Le Paria, July 1, 1922
Source: Selected Works of Ho Chi Minh Vol. 1
Publisher: Foreign Languages Publishing House
Transcription/Markup: Roland Ferguson and Christian Liebl
Online Version: Ho Chi Minh Internet Archive (marxists.org) 2003
For having spoken of the class struggle and of equality among men, and on the charge of having preached racial hatred, our comrade Louzon has been sentenced.
Let us see how the love between peoples has been understood and applied in Indo-China of late. We will not speak for the time being of the poisoning and degradation of the masses by alcohol and opium of which the colonial government is guilty; our comrades in the parliamentary group will have to deal with this matter one day.
Everybody knows the deeds of derring-do of the assassin-administrator Darles. However, he is far from having the monopoly of savagery against the natives.
A certain Pourcignon furiously rushed upon an Annamese who was so curious and bold as to look at this European’s house for a few seconds. He beat him and finally shot him down with a bullet in the head.
A railway official beat a Tonkinese village mayor with a cane.
M. Beck broke his car driver’s skull with a blow from his fist.
M. Bres, building contractor, kicked an Annamese to death after binding his arms and letting him be bitten by his dog.
M. Deffis, receiver, killed his Annamese servant with a powerful kick in the kidneys.
M. Henry, a mechanic at Haiphong, heard a noise in the street; the door of his house opened, an Annamese woman came in, pursued by a man. Henry, thinking that it was a native chasing after a ‘con-gai’ snatched up his hunting rifle and shot him. The man fell, stone dead: it was a European. Questioned, Henry replied, ‘I thought it was a native.’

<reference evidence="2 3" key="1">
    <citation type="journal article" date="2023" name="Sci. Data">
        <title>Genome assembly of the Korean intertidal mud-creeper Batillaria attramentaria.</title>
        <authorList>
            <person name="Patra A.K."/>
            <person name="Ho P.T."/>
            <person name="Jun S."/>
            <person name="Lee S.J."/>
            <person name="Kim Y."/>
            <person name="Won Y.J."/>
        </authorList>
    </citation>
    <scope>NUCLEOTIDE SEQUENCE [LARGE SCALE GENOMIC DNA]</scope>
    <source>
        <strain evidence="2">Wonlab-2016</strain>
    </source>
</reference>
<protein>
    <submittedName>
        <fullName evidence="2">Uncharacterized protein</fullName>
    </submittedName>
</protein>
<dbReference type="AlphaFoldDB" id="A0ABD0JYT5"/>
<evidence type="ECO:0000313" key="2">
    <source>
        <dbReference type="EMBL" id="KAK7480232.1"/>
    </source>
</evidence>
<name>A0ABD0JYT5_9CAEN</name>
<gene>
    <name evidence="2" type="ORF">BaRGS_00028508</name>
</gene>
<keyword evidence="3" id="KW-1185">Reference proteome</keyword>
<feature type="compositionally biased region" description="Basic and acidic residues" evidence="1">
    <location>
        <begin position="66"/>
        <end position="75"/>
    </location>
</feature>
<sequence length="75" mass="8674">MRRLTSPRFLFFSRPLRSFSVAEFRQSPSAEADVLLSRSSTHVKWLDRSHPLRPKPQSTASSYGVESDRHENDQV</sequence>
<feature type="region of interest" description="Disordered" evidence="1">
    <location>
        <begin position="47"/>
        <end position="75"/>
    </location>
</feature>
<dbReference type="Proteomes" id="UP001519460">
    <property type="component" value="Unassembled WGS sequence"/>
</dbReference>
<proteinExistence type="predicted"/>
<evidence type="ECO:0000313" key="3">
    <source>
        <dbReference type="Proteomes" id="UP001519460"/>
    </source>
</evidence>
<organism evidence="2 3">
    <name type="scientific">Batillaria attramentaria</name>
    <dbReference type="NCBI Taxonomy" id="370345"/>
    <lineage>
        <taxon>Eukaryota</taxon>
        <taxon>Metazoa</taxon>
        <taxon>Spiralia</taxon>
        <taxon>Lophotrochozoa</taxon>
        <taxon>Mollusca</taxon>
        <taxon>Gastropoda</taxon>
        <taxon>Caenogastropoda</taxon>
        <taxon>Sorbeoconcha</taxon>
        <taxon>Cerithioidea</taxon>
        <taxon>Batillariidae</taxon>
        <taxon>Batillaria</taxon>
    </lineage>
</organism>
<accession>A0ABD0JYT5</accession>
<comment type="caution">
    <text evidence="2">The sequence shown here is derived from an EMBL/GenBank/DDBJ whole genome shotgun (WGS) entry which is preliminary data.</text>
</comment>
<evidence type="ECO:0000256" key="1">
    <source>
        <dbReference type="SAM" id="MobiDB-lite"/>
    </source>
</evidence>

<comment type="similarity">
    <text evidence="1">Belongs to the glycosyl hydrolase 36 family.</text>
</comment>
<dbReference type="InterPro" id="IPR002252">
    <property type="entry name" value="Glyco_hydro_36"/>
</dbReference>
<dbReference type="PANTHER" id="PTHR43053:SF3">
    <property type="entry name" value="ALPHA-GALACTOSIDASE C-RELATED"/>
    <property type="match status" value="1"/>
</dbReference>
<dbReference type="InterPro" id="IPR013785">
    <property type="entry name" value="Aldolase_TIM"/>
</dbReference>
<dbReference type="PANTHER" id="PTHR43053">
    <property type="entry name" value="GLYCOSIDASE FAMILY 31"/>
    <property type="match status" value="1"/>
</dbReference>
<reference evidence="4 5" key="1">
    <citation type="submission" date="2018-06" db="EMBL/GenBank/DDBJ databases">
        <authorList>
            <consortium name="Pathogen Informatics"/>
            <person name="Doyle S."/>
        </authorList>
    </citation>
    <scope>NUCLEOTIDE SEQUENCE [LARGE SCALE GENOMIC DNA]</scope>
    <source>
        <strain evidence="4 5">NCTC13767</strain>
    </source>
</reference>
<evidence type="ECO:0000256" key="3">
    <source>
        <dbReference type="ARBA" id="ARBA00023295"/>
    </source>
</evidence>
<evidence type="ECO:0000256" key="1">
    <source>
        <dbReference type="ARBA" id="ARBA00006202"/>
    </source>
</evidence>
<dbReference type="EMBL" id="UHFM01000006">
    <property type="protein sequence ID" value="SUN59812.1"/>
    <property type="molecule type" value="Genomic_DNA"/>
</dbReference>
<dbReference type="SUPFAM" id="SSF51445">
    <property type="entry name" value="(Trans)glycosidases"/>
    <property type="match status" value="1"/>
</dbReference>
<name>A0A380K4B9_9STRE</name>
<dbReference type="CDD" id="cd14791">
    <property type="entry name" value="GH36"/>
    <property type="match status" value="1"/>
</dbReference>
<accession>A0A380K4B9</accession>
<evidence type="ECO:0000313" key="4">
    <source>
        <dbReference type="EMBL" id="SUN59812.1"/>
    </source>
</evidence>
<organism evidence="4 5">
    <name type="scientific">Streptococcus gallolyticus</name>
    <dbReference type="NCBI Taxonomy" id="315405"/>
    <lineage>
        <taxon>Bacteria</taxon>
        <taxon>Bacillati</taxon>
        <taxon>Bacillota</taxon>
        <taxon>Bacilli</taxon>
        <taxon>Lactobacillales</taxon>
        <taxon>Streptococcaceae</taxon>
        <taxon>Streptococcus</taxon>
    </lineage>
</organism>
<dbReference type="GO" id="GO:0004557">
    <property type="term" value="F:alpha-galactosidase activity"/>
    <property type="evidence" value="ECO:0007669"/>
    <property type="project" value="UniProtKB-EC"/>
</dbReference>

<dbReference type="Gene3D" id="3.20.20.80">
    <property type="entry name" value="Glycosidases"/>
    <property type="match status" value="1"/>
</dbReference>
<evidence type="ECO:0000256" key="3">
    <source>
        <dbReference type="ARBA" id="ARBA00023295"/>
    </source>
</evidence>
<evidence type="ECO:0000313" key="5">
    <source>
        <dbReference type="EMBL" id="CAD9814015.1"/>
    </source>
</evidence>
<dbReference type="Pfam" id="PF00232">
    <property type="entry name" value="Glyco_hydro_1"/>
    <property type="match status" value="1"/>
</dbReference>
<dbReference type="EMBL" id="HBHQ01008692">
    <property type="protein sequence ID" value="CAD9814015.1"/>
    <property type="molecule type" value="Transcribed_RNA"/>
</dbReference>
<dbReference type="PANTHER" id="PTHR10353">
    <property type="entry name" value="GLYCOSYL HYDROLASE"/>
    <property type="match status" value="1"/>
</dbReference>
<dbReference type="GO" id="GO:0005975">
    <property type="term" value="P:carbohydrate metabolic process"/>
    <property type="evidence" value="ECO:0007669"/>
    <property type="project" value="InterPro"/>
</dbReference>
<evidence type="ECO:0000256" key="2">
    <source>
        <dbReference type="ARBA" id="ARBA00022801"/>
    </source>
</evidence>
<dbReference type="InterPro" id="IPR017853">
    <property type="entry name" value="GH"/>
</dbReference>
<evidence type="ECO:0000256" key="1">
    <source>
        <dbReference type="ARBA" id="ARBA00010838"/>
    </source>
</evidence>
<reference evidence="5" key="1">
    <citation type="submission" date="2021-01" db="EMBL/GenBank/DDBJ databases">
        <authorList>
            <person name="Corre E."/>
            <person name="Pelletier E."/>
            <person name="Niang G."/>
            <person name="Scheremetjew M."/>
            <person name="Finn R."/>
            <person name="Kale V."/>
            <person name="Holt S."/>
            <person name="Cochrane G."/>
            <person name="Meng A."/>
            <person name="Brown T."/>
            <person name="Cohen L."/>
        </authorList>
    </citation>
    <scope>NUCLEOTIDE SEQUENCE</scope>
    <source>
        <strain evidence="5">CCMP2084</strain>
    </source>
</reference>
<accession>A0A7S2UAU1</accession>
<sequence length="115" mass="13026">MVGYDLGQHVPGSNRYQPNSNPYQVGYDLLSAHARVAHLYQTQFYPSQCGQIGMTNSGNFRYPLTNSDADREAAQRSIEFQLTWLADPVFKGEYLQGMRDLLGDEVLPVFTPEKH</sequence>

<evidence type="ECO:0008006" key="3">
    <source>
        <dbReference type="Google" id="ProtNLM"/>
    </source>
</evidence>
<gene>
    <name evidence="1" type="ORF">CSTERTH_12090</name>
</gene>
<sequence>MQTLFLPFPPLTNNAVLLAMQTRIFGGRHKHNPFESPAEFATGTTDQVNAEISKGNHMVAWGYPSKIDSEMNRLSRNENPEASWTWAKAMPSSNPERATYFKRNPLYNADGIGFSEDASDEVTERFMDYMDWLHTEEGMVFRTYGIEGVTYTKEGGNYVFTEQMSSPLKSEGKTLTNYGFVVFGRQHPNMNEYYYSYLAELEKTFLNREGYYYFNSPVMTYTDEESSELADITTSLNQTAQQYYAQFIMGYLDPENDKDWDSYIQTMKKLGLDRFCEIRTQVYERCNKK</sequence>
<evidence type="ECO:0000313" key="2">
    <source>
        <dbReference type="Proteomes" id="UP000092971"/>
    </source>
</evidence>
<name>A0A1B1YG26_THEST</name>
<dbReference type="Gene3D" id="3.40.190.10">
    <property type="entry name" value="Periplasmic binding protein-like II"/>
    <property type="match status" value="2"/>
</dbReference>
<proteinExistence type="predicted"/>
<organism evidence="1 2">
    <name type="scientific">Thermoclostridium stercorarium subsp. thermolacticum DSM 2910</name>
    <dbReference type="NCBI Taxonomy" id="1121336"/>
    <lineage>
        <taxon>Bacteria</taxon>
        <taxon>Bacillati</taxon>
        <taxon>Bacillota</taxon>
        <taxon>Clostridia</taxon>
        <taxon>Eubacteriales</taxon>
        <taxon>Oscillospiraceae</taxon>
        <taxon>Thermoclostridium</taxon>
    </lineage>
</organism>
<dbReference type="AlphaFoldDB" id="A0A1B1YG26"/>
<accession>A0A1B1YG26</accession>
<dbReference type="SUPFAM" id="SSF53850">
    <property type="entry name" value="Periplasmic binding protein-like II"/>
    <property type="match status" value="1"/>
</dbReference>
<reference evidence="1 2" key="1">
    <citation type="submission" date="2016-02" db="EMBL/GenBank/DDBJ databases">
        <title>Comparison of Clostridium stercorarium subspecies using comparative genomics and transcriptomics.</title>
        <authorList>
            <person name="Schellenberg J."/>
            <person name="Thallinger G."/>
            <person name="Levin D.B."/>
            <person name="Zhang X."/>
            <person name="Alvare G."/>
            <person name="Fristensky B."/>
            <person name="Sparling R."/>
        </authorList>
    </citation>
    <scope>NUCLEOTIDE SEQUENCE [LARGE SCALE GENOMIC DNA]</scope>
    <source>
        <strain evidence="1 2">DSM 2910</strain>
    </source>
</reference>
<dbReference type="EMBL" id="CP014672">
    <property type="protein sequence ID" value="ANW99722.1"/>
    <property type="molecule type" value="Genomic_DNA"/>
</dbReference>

A Frenchman lodged his horse in a stable in which there was a mare belonging to a native. The horse pranced, throwing the Frenchman into a furious rage. He beat the native, who began to bleed from the mouth and ears; after which he bound his hands and hung him from them under his staircase.
A missionary (oh yes, a gentle apostle!), suspecting a native seminarist of having stolen 1,000 piastres from him,, suspended him from a beam and beat him. The poor fellow lost consciousness. He was taken down. When he came to it began again. He was dying, and is perhaps dead already... etc.
Has justice punished these individuals, these civilizers? Some have been acquitted and others were not troubled by the law at all. That’s that. And now.
Accused Louzon, it’s your turn to speak!